African Journal of
History and Culture

  • Abbreviation: Afr. J. Hist. Cult.
  • Language: English
  • ISSN: 2141-6672
  • DOI: 10.5897/AJHC
  • Start Year: 2009
  • Published Articles: 168

Review

Military regimes and nation building in Nigeria, 1966-1999

AJAYI, Adegboyega Isaac
Department of History and International Studies, Joseph Ayo Babalola University, Ikeji-Arakeji P.M.B. 5006, Ilesa, Osun State, Nigeria.
Email: [email protected]

  •  Accepted: 07 July 2013
  •  Published: 30 September 2013

Abstract

 

The problems of nation building in Nigeria, most of which are congenital, dating to the birth of the nation through the amalgamation exercise of 1914, became protracted since then till the supposedly nationalistic and apolitical military came to power in 1966.  The military solutions were examined in this study in a descriptive analytical manner. The discussion revealed that the low level of national integration achieved under military dispensations was as a result of coercion and strict authoritarian guidance and control.  Nationalistic affectations and parochial dispositions were more prevalent under the military. The end result was that they left the nation worse than they met it. They left a legacy of a highly militarized social polity that elevated violence, corruption, intolerance and selfish pursuits to lofty heights.  And the situation has been worsening progressively since their departure from power in 1999.  We now have many ethnic militia organizations and extremist religious groups unleashing terror on the nation and hapless people in their bid to redress real and imagined grievances.  There is therefore an urgent need to demilitarize the polity, ensure justice, equity, fairplay and a truly federal democratic arrangement.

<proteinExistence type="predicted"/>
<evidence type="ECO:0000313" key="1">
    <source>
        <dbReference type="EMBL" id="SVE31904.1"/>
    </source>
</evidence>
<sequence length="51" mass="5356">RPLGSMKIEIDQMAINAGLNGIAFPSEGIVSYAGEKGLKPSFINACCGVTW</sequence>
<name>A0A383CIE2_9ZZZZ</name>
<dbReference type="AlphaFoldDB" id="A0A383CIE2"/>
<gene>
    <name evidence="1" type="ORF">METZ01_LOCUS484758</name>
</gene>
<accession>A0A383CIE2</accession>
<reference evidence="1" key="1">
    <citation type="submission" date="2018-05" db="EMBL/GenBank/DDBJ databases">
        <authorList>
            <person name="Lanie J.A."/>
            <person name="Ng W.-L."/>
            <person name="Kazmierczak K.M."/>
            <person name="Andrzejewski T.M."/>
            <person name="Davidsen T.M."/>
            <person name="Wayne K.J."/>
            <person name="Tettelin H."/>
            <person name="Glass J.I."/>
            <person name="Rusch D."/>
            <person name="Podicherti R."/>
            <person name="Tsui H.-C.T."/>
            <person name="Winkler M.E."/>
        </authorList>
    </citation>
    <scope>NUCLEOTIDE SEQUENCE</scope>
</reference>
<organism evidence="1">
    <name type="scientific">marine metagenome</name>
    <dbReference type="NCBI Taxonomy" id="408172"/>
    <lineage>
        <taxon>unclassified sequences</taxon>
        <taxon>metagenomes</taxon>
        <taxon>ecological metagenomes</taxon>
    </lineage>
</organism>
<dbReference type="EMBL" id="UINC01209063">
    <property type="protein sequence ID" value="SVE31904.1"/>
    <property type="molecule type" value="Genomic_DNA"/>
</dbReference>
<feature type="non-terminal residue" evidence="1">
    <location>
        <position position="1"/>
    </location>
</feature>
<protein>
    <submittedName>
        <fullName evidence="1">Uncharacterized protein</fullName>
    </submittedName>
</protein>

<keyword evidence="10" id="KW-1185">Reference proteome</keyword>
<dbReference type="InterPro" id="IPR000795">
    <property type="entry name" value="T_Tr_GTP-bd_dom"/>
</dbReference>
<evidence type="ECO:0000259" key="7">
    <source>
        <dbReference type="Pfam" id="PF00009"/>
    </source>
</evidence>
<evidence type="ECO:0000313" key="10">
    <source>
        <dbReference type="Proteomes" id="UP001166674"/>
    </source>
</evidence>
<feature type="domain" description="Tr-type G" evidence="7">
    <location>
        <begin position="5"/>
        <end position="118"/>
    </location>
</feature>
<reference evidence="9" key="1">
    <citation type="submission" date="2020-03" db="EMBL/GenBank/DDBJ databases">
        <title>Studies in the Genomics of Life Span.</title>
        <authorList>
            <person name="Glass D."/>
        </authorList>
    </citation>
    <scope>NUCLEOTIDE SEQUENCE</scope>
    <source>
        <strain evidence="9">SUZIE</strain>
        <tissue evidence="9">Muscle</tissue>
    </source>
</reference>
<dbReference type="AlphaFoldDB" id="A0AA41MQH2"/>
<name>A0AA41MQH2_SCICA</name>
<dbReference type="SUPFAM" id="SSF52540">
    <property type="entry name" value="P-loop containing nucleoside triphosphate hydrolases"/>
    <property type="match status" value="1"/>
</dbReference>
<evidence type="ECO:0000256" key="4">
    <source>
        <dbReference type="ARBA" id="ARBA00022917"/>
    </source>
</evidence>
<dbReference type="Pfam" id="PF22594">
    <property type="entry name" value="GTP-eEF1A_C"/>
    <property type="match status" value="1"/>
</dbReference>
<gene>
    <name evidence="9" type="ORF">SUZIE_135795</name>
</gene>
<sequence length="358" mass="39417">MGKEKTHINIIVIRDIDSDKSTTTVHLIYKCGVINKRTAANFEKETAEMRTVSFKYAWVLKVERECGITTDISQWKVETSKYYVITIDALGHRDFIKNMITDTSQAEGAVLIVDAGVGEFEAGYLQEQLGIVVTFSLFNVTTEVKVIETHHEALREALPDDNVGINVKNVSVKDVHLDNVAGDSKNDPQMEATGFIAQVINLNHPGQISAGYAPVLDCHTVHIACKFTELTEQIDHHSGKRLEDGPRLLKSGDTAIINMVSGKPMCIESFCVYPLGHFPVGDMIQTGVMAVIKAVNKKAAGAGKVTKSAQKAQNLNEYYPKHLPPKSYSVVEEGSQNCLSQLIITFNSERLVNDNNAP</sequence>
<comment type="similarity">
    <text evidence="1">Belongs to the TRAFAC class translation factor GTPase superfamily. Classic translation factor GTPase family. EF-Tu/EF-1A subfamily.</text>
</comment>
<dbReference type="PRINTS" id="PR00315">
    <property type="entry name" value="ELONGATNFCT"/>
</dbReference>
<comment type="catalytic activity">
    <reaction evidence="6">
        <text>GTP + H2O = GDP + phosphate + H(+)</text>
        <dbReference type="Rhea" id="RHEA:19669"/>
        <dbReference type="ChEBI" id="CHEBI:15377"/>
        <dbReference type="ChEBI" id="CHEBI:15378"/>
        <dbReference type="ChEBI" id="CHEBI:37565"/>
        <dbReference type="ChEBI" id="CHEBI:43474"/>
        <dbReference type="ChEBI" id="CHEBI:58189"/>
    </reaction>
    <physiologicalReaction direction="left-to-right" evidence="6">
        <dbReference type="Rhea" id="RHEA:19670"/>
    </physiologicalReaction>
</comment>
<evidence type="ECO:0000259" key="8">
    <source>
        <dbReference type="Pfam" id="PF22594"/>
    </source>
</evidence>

Key words: Integration, authoritarian, ‘centrist’ federalism, congruence, equity, militarize.

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